Presentation on theme: "Open Access: Developing a National Information Strategy in Scotland Professor Derek Law Information Resources Directorate University of Strathclyde."— Presentation transcript:
Open Access: Developing a National Information Strategy in Scotland Professor Derek Law Information Resources Directorate University of Strathclyde
Scottish traits Reverence for education Socialist – belief in community Careful with money – leveraging the agenda means someone else pays!! It’s better to be approximately right than precisely wrong Anti-establishment 8% of UK population but 25% of the noise
[Scottish] Government Agendas Knowledge economy – inward investment Economic development – relies on research Lifelong learning Smart Successful Scotland Social inclusion and Universal access Falling population - Fresh Talent Digital Scotland as a delivery vehicle Seamless access to information
Research Funding in Scotland Source: Universities Scotland wins 12% of the total UK funding council resources for research wins 12% of the research councils' resources for research wins 13% of government research departments' resources for research wins 12% of the EU research resources spent in the UK. has 16% of all UK departments rated in the top three RAE categories has 12.5% of all 5 and 5** - rated departments in the UK has 12.1% of UK research active staff submitted to the 2001 RAE
Open Access – Why government is interested Veneration of education: Scottish education/universities seen as distinctive Widening Access to publicly funded research Economic Opportunity and inward investment Best Value – modernising, 21 st C, efficient government Social Inclusion Quality kite mark for Scottish Research Community Scotland the Brand – leaders in the global knowledge economy We have no Department of Terminal Inactivity
Open Access – Why government is interested Inward Investment: to ensure that information seekers can easily access Scottish Research Public access to publicly funded research: potential impact of Freedom of Information legislation Not just science but health, Enterprise, culture, government, environment… Institutional Repositories, with the right metadata, will create a quality resource to market Scottish Research Two cabinet ministers are former convenors of SLIC
Institutional repository – Why Institutions are interested Repurposing of information RAE Annual Staff Review Scottish Research Directory Influencing league tables Citation based Linkage to other research data Applications Internal peer review Interdisciplinary boundary blurring e.g. knowledge management Covers ALL Research outputs
Open Access – the origins Scottish Consortium of University Research Libraries (SCURL) has existed for a decade Minister for Science appointed 2002 Strategy developed 20% increase in science funding Scottish Science Information Strategy Working Group 3 sub groups National Licensing Science Portal Open Access Information Scotland Event, November 2003
The Timetable SLIC (Scottish Library and Information Council) becomes involved Development of the Scottish Open Access Declaration SLIC Convener gets a post in Cabinet 11 th October 2004 Open Access Event The Declaration is adopted at the Royal Society of Edinburgh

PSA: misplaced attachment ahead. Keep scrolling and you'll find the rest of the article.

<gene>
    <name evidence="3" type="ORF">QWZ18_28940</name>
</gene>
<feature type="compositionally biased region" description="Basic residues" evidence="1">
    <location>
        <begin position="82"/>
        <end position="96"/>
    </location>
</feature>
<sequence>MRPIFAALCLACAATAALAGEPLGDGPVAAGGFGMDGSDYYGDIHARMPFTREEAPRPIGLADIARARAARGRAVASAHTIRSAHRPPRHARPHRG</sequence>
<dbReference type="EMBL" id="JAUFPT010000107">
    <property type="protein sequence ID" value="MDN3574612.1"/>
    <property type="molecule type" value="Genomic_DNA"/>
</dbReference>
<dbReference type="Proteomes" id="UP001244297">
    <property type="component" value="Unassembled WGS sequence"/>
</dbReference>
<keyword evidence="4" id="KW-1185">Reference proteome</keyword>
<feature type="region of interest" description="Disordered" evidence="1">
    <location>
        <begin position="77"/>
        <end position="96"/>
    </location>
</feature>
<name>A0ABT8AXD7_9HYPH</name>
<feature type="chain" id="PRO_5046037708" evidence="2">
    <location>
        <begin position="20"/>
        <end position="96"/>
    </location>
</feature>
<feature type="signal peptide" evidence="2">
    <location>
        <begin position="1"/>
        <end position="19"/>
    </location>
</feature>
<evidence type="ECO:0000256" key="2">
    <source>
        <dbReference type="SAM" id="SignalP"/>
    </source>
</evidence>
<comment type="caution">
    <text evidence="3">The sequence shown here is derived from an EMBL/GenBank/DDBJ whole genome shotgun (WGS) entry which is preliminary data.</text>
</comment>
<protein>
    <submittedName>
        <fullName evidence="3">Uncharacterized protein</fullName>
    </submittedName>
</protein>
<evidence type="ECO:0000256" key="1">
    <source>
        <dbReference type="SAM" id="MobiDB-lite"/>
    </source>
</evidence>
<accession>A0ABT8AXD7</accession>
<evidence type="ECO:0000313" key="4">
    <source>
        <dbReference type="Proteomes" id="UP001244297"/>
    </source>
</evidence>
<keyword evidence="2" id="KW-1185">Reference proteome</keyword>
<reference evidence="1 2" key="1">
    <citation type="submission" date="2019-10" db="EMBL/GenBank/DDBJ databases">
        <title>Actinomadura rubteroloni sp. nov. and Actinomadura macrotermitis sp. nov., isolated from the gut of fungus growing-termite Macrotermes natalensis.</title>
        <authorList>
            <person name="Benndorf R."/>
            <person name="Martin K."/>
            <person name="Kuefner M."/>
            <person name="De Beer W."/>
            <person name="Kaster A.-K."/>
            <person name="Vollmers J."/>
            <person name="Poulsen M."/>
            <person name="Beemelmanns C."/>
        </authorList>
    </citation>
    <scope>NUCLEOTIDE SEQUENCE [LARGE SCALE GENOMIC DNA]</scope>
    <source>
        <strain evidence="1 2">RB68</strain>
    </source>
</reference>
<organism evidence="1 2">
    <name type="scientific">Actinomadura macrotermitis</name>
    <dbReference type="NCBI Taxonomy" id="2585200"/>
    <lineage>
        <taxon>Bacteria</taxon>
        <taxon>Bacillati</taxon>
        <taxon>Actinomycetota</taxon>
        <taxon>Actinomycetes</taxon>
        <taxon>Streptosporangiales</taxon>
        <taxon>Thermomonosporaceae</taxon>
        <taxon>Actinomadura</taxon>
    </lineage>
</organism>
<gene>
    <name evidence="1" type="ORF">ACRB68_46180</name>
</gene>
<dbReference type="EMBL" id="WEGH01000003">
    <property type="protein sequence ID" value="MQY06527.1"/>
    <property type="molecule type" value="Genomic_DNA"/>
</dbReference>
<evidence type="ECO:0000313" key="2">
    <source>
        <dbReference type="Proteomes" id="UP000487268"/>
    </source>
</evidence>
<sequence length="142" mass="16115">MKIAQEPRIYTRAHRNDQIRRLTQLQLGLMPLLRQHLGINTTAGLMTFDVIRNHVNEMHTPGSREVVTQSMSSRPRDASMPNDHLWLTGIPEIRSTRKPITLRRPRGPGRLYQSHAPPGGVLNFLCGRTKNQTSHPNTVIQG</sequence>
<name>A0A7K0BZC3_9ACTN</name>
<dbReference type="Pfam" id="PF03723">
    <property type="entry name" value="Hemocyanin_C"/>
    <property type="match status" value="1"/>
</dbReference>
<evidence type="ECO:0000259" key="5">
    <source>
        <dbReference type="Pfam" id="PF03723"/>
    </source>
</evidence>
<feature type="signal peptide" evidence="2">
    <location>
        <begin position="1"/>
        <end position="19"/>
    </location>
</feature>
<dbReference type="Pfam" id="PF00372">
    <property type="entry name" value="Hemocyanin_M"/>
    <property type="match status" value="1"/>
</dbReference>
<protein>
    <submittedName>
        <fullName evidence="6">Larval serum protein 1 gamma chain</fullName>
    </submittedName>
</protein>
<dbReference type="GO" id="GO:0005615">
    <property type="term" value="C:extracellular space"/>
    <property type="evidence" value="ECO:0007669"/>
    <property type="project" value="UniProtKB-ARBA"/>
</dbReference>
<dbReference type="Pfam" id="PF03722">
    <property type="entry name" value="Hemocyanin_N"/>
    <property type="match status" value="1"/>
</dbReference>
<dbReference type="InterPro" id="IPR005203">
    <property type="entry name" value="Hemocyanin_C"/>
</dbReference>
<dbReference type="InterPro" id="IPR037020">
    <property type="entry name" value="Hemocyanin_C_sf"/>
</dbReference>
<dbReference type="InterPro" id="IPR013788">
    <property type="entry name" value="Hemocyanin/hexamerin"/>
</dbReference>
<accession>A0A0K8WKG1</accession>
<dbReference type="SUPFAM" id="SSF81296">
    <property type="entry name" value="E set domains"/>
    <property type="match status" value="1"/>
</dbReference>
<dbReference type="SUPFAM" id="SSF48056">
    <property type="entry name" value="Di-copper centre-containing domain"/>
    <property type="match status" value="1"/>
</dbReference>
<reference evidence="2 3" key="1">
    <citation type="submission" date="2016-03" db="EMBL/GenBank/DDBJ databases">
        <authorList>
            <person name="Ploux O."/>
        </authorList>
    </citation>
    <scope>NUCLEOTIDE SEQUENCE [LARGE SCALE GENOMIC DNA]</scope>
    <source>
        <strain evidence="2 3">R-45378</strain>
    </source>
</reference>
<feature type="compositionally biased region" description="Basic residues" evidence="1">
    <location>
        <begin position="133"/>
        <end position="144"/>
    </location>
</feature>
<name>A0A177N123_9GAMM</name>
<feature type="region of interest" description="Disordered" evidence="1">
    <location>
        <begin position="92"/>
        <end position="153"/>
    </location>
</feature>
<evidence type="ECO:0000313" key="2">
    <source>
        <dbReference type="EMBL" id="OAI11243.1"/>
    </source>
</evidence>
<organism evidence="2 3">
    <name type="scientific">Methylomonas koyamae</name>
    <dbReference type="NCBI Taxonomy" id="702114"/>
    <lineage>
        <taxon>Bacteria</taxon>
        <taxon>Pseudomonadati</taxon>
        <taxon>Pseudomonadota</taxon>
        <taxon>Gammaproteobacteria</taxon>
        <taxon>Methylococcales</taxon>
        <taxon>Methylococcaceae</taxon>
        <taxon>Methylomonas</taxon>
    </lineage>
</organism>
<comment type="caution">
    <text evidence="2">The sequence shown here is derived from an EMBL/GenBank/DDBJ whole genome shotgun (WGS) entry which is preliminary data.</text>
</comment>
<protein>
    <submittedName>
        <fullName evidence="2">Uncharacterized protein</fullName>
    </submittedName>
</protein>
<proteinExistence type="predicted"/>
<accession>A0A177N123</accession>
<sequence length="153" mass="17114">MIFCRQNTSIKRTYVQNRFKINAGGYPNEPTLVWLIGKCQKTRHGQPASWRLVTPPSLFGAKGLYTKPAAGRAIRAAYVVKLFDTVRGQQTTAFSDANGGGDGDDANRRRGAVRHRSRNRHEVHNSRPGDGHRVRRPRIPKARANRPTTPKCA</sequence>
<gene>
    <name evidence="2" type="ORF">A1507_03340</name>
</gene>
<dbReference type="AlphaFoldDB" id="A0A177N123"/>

The declaration “The timely, universal and organised dissemination of advances in scientific and public policy research is fundamental to the proper operation of a modern society, in terms of community awareness and empowerment, economic advance, and optimal functioning of health, education and other vital services. For Scotland, this means not only gaining access to the fruits of research from throughout the world but also exposing the endeavours of our researchers as widely as possible to the world at large. “ http://scurl.ac.uk/WG/OATS/OAprojects.htm
Open Access – The Story since 11 th October 2004 Almost all HE Institutions have signed up. SLIC has declared that this is an intrinsic element of its own Innovation and Development programme. [Scottish] Funding Councils are supportive of this approach. Bids for national structures encouraged and in preparation A national programme of work under way
Open Access – Next steps Establish a national network of institutional repositories, which meet interoperable metadata standards, to ensure effective and efficient retrieval of information Establish one or more shared repositories for small research and other institutes possibly through the National Library Continue to lobby Scottish Executive to offer its support and ensure that publicly funded research has to be published for the wider public good. Using the RAE as a tool for mandating deposit Most repositories exist, but now require populating
The Declaration of Arbroath, 1320 After the death of William Wallace but before the death of Mel Gibson
The Declaration of Arbroath, 1320 “For so long as one hundred of us remain alive, we will yield in no least way to English Dominion. It is not for glory nor riches, nor honours that we fight, but only and alone we fight for freedom, which no good man surrenders save with his life."
Cracking the [Da Vinci] Code Declaration of Arbroath signed in 1320 at Arbroath Abbey The most famous remaining part of the ruin is the destroyed rose window It is called the round “O”
Cracking the Code The Round O Open Access The version of the Declaration of Independence we have is a pre-print From Mel Gibson to Stevan Harnad, what we really wanted to say……
What we really wanted to say….. “For so long as one hundred of us are left alive, we will yield in no least way to Elsevier dominion. It is not for glory nor riches, nor honours that we fight, but only and alone we fight for freedom to deposit, which no good researcher surrenders save with his life."
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